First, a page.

The impressions of scholars who have observed Soka Gakkai discussion meetings vary. Seagar at first found them akin to a “consciousness raising” group[21] and Metraux likened them to group therapy – albeit in a “wonderful” form, with a congenial, "family” atmosphere.[22] White states that they encourage free intercourse and self-expression,[23] and Ramseyer found the participants open and trustful.[24]

ReferencesEdit

  1. ^ Fatherree, Susan Goodson (2006). Upaya Process, the Lotus Sutra, and Soka Practitioners: Manifesting Potential Enlightenment Here and Now. Temple University. pp. 26–27. ISBN 0549772995. Mr. Makiguchi started the Soka Gakkai's discussion meeting movement, which centers on members sharing their experiences in faith with others. He taught the Mystic Law not in the form of difficult abstract theories but through easily intelligible personal experiences. Each individual experience is a parable of the all-pervading Mystic Law. And the discussion meeting, based on sharing such personal experiences, is a contemporary representation of the "Simile and Parable" chapter, a modern version of the seven parables of the Lotus Sutra, an infinite treasury of parables. Parables are wisdom and compassion distilled to their most fragrant essence. The Soka Gakkai initiated a revolution in the way Buddhism is spread by adopting the same method as the Lotus Sutra. The spirit of the Lotus Sutra 's parables lives on..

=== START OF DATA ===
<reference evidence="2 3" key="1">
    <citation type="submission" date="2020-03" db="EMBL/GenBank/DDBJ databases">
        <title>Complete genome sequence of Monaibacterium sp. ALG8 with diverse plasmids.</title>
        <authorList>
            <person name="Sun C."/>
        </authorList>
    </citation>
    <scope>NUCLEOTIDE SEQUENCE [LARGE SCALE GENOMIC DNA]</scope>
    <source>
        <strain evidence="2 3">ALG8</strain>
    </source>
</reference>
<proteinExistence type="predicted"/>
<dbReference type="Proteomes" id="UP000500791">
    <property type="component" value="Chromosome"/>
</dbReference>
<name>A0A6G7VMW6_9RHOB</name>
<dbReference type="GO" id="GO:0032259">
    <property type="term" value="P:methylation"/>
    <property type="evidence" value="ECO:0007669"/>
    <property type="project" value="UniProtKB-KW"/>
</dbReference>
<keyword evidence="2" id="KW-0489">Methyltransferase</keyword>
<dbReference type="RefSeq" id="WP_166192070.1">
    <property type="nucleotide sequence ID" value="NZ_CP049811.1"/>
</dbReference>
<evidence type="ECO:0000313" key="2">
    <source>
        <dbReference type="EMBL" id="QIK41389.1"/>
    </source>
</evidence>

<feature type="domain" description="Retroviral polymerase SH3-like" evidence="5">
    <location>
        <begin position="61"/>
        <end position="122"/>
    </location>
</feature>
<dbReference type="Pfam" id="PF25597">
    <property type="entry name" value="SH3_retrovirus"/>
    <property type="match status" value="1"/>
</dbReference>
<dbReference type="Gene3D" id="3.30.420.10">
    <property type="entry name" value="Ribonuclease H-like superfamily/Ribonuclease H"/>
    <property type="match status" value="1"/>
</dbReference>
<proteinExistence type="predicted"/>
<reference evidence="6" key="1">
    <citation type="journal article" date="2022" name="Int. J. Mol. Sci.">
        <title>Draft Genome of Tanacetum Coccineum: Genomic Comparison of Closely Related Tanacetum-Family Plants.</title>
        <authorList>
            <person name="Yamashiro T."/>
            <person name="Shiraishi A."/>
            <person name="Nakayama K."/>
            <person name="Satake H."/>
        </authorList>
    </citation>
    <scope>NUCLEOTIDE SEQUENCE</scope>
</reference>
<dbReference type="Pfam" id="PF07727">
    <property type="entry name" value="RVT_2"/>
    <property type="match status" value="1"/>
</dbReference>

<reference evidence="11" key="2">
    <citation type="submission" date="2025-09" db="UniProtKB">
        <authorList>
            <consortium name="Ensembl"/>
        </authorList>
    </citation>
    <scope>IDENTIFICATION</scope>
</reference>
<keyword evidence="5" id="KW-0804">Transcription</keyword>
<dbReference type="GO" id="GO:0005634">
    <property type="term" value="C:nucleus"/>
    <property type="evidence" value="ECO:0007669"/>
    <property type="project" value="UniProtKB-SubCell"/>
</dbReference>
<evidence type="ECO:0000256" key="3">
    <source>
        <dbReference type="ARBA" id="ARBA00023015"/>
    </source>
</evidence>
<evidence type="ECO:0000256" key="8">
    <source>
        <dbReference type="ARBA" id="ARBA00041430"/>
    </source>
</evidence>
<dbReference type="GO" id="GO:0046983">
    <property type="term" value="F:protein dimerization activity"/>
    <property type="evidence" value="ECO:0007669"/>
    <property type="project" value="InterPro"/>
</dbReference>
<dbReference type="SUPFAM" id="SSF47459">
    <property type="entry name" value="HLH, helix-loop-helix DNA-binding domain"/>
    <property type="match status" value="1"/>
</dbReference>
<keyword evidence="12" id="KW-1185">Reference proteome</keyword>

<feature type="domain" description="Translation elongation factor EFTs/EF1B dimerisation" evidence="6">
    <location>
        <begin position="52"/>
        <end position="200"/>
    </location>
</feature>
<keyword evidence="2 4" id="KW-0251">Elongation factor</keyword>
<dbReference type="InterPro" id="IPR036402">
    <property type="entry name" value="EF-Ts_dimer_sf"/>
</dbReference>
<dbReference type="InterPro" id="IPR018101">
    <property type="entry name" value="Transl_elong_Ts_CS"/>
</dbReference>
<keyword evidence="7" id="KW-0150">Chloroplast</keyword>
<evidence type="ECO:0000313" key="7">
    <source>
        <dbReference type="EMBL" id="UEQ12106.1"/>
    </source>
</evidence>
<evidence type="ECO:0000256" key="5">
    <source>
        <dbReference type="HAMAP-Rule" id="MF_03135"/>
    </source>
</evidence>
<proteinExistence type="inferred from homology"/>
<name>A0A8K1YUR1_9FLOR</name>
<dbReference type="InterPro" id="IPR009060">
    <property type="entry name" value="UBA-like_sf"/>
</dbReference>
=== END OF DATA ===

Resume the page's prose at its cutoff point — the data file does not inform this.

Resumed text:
2. ^ Ramseyer, Robert. "The Soka Gakkai: Militant Religion on the March". Center for Japanese Study Publications. University of Michigan. p. 156. Retrieved 2015-01-31.
  3. ^ Earhart, H. Byron (2007). "Religion in the Japanese experience" in Readings In Eastern Religions. Waterloo, Ontario: Wilfred Laurier University Press. p. 388. ISBN 978-0-88920-435-5.
  4. ^ Hurst, Jane. Prebish and Tanaka, Charles and Kenneth, ed. "Nichiren Shoshu and the Soka Gakkai" in The Faces of Buddhism In America. p. 86.
  5. ^ Levi McLaughlin, Handbook of Contemporary Japanese Religions, Brill Handbooks on Contemporary Religion, ISBN 978 90 04 23435 2, page 270
  6. ^ Dobbelaere, Karel (2000). Global Citizens. Oxford University Press. p. 238. ISBN 0-19-924039-6.
  7. ^ Dobbelaere, Karel (1998). Soka Gakkai. Signature Books. p. 27. ISBN 1-56085-153-8.
  8. ^ Metraux, Daniel (2000). Global Citizens. Oxford University Press. p. 418.
  9. ^ White, James Wilson (1970). The Sokagakkai and Mass Society. Stanford Universoty Press. p. 91. ISBN 0-8047-0728-6.